Roth also places Justice Jackson's famous rhetoric in more appropriate perspective. Repeated atrocity has continued and no demise of civilization has yet taken place. This fact suggests to Roth that "humankind is just civilized enough not to succumb completely to atrocity but not to keep it in check, either" (p. 289). This point leads him to a discussion of the sixth commandment (Thou shall not kill). Seen in the context of these essays, which Roth appears to have examined, he does not shy away from the truth "that the most distinctive quality about [the commandment] is the extent to which it has been violated--disregarded, dismissed, and disrespected" (p. 298). Further, the commandment "has never been backed sufficiently by credible sanctions, divine or human, that would ensure full respect for and obedience to it" (p. 298).
One can understand Roth's reference to Hegel's famous comment that "history is a slaughter bench" (p. 298). His point becomes even more poignant with the reference to Elie Wiesel who survived the concentration camps. "'At Auschwitz,' wrote Wiesel, 'not only man died, but also the idea of man.... It was his own heart the world incinerated at Auschwitz'" (p. 298). Roth does not note, but we should, that Wiesel mentions not Nazi Germany, but rather "the world." He insists that either God's inability or refusal "to prevent human beings from murdering one another ramps up humankind's responsibility for itself" (p. 301). For "the God who prohibits murder is also the same one who [has done or] will do relatively little, if anything, to stop human beings from committing homicide, genocide" (p. 301).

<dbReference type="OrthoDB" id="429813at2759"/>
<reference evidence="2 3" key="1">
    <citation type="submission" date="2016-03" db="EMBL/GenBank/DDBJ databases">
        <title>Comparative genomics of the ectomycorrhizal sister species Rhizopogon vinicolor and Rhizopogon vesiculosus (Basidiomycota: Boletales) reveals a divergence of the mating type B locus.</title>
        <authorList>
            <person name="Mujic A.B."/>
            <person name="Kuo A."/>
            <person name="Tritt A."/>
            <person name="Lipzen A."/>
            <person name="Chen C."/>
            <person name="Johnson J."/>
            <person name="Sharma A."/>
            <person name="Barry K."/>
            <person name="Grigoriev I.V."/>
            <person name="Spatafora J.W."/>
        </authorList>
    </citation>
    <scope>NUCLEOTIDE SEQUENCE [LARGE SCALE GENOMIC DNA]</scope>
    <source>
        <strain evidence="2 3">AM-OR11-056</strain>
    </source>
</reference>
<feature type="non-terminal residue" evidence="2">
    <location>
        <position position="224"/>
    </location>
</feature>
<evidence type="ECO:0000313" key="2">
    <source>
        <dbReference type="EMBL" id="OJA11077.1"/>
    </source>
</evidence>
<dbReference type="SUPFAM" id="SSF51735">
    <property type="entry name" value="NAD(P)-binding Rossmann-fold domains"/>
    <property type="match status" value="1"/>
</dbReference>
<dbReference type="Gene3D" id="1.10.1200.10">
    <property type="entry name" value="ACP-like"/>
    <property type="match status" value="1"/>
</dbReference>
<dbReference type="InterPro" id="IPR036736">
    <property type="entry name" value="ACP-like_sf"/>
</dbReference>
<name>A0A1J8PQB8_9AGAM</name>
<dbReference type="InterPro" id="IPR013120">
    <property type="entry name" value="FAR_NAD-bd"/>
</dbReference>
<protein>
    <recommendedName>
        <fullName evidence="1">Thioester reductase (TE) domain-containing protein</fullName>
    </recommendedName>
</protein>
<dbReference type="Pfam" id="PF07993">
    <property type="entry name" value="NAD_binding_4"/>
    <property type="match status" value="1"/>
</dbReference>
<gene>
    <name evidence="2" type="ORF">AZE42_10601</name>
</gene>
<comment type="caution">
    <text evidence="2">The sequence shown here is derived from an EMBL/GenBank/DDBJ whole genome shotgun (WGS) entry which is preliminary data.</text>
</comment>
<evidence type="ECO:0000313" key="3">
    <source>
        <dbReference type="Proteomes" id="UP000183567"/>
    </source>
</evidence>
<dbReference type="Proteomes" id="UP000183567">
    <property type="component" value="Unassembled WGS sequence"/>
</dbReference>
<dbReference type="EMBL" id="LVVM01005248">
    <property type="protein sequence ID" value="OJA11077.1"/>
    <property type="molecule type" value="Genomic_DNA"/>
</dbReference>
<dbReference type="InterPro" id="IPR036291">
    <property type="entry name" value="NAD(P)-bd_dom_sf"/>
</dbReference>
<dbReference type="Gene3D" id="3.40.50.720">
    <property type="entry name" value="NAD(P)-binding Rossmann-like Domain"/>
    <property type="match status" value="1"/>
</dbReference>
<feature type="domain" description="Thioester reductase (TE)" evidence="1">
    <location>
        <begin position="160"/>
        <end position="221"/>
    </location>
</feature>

Thus in drawing his essay together, Roth also provides an epilogue for the offerings that preceded it. If "you shall not murder" also means that "you shall defend the life of the other, 'what can guarantee' respect for either of those imperatives?" (p. 301). Only mankind, and "nothing is more important than making them our key responsibility, for they remain as fundamental as they are in jeopardy, as vitally important as they are threatened by humankind's murderous destructiveness and indifference" (p. 302). The lesson of Nuremberg half a century later is that "effective prosecution, condemnation, and punishment against murderous atrocities depend on keen understanding of those truths and on sound and sustained ethical responses to them" (p. 302). In summary, this collection of essays is a challenge to read, but valuable insights await the reader who takes them up.
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Jonathan Lurie. Review of Heberer, Patricia; Matthäus, Jürgen, eds., Atrocities on Trial: Historical Perspectives on the Politics of Prosecuting War Crimes.